Jodi M. Senk


Currently, there is an increase in veterans returning to colleges, yet little understanding exists of their unique circumstances. Limited resources, programs, and staff for veteran services, along with physical injuries, cognitive impairments, and emotional disturbances due to post-traumatic stress disorder (PTSD), traumatic brain injury (TBI), and military sexual trauma (MST) further complicate the transition to college. Further, female student-veterans have additional pressures, such as women's health issues and motherhood, creating additional exigencies which affect their return to college. Few studies have specifically sought to understand female student-veterans transitioning to college. Obtaining insight on the experiences of female student-veterans, utilizing the life story framework (Giele, 2010; Weber, 2011) and Schlossberg's transition theory (1984), allows for the discovery of how one's life course impacts the transition to college. Therefore, this exploratory study uses a qualitative, phenomenological approach. Using semi-structured interviews, this study sought to examine the experiences and challenges of female student-veterans, as well as their identities, relationships, motivation, adaptability, strategies employed, and the role of health to determine the impact on transition from the military to college. 17 women participated in the study. Findings indicated a need to be different than family expectations or education level, with many female student-veterans being first-generation college attendees. Relationships played an important role in supporting and mentoring female student-veterans. Having a strong drive to succeed, pursue career goals, and obtain a better life were the prevalent motivating factors for college education attainment. Female student-veterans demonstrated the ability to be adaptive to many demands and milieus, although transitioning to college presented many challenges. Anxieties were further escalated when the added responsibility of motherhood compounded demands, and created work-life-school balance issues. In understanding that there are individual factors in the perceptions of work, life, and school demands, as well as strategies employed to cope with these obligations, a greater awareness and understanding can be realized. Further research in this area is necessary to develop a greater cognizance, discover additional issues, and ultimately inform and develop policies, programs, and services that can be implemented to meet the needs of female veterans transitioning from the military to college.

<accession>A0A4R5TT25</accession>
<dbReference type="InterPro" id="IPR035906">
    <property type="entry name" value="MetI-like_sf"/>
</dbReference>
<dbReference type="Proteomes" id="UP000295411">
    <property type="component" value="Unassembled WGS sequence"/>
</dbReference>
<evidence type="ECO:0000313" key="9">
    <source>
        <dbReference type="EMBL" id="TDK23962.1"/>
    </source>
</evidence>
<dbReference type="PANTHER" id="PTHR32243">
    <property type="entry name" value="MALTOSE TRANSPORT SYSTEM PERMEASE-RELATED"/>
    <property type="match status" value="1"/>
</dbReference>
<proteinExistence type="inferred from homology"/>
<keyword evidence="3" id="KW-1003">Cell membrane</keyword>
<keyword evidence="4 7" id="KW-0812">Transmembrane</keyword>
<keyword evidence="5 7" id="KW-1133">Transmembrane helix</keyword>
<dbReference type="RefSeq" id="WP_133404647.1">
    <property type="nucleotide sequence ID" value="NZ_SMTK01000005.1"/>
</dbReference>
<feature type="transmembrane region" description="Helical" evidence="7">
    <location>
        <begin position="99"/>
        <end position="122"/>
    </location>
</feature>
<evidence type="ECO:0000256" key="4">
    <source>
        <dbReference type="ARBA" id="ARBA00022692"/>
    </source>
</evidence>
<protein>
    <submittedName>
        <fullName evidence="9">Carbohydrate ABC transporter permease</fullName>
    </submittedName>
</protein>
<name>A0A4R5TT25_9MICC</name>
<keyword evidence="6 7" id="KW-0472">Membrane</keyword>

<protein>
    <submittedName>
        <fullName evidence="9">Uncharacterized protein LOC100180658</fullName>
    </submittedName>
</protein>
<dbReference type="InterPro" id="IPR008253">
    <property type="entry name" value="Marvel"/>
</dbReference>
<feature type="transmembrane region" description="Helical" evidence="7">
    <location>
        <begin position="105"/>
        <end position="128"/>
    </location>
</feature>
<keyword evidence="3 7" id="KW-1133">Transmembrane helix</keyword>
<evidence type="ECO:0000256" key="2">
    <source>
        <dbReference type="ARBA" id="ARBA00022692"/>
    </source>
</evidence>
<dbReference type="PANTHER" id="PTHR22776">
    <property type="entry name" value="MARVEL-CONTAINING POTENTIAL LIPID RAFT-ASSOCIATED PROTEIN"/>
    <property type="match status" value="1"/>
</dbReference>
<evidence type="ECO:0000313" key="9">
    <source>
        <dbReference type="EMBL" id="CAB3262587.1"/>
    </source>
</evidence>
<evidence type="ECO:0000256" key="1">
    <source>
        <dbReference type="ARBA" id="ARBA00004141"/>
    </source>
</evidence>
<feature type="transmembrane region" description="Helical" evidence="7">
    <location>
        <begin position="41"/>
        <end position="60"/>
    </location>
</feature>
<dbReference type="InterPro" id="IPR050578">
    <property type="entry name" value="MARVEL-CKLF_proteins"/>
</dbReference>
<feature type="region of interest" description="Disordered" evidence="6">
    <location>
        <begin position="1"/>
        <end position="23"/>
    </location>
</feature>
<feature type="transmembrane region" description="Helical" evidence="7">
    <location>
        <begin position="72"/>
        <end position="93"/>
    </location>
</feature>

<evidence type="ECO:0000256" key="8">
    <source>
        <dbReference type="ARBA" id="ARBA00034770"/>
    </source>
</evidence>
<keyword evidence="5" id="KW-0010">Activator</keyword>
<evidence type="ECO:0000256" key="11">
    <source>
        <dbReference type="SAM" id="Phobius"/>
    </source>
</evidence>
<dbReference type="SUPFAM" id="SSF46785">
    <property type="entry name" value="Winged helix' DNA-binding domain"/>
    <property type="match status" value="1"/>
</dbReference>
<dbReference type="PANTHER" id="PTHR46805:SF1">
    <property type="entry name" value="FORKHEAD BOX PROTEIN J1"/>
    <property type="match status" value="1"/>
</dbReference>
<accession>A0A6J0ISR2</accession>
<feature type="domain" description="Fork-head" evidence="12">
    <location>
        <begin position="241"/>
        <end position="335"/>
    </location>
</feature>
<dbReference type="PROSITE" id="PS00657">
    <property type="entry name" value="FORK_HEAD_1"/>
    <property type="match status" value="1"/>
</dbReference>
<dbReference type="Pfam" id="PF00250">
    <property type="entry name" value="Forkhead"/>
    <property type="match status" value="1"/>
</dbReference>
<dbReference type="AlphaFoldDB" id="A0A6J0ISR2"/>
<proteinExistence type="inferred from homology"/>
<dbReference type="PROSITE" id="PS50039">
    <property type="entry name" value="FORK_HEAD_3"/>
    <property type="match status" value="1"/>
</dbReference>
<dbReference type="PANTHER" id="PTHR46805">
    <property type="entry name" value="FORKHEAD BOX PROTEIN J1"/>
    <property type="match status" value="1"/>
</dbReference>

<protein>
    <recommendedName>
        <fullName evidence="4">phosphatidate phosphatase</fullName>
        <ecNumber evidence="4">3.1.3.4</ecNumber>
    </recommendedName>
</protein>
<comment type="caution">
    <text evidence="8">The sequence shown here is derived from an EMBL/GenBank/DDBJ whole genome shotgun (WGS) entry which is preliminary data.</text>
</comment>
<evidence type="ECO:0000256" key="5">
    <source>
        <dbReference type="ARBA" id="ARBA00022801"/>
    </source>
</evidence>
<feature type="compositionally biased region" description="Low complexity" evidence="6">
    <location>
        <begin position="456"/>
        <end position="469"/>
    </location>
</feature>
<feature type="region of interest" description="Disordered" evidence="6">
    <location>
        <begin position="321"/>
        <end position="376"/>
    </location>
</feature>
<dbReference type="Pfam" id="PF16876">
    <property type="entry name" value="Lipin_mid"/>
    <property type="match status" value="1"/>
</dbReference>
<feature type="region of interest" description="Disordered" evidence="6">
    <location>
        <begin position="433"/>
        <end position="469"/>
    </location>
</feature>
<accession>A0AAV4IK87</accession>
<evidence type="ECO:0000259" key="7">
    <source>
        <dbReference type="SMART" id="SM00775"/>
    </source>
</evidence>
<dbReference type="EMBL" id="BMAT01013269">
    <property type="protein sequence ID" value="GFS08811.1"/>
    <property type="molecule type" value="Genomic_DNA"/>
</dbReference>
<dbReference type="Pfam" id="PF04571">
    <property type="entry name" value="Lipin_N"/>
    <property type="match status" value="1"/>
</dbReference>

Library of Congress Subject Headings

Dissertations (EdD) -- Organizational leadership; Women veterans -- Education -- United States; Women veterans -- United States -- Social conditions; Women veterans -- United States -- Psychology

Date of Award


School Affiliation

Graduate School of Education and Psychology



Degree Type


Degree Name


Faculty Advisor

Weber, Margaret J.;